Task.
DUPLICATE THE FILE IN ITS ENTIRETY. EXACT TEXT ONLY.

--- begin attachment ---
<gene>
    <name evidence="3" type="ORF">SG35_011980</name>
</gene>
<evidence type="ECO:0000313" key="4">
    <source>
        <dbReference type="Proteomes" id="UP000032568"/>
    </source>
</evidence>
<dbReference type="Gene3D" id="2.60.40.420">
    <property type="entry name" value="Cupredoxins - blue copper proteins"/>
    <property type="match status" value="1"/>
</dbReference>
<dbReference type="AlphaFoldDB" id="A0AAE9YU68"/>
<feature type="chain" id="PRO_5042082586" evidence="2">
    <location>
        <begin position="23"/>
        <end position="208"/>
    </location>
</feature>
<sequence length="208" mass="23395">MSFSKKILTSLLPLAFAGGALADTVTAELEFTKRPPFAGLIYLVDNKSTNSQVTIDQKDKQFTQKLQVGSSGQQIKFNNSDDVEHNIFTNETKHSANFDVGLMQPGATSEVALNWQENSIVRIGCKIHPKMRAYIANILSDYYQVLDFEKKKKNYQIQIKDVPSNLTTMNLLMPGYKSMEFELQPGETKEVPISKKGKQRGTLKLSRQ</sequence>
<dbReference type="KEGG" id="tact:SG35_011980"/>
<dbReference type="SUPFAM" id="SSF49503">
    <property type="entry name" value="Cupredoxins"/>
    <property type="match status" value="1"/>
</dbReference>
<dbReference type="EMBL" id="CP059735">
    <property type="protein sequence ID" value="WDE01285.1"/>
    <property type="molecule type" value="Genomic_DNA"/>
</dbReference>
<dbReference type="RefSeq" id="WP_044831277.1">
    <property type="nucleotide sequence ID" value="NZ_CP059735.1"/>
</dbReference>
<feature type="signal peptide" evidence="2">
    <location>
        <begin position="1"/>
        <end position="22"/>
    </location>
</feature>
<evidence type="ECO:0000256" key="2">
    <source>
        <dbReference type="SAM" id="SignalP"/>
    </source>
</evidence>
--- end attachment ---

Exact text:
<gene>
    <name evidence="3" type="ORF">SG35_011980</name>
</gene>
<evidence type="ECO:0000313" key="4">
    <source>
        <dbReference type="Proteomes" id="UP000032568"/>
    </source>
</evidence>
<dbReference type="Gene3D" id="2.60.40.420">
    <property type="entry name" value="Cupredoxins - blue copper proteins"/>
    <property type="match status" value="1"/>
</dbReference>
<dbReference type="AlphaFoldDB" id="A0AAE9YU68"/>
<feature type="chain" id="PRO_5042082586" evidence="2">
    <location>
        <begin position="23"/>
        <end position="208"/>
    </location>
</feature>
<sequence length="208" mass="23395">MSFSKKILTSLLPLAFAGGALADTVTAELEFTKRPPFAGLIYLVDNKSTNSQVTIDQKDKQFTQKLQVGSSGQQIKFNNSDDVEHNIFTNETKHSANFDVGLMQPGATSEVALNWQENSIVRIGCKIHPKMRAYIANILSDYYQVLDFEKKKKNYQIQIKDVPSNLTTMNLLMPGYKSMEFELQPGETKEVPISKKGKQRGTLKLSRQ</sequence>
<dbReference type="KEGG" id="tact:SG35_011980"/>
<dbReference type="SUPFAM" id="SSF49503">
    <property type="entry name" value="Cupredoxins"/>
    <property type="match status" value="1"/>
</dbReference>
<dbReference type="EMBL" id="CP059735">
    <property type="protein sequence ID" value="WDE01285.1"/>
    <property type="molecule type" value="Genomic_DNA"/>
</dbReference>
<dbReference type="RefSeq" id="WP_044831277.1">
    <property type="nucleotide sequence ID" value="NZ_CP059735.1"/>
</dbReference>
<feature type="signal peptide" evidence="2">
    <location>
        <begin position="1"/>
        <end position="22"/>
    </location>
</feature>
<evidence type="ECO:0000256" key="2">
    <source>
        <dbReference type="SAM" id="SignalP"/>
    </source>
</evidence>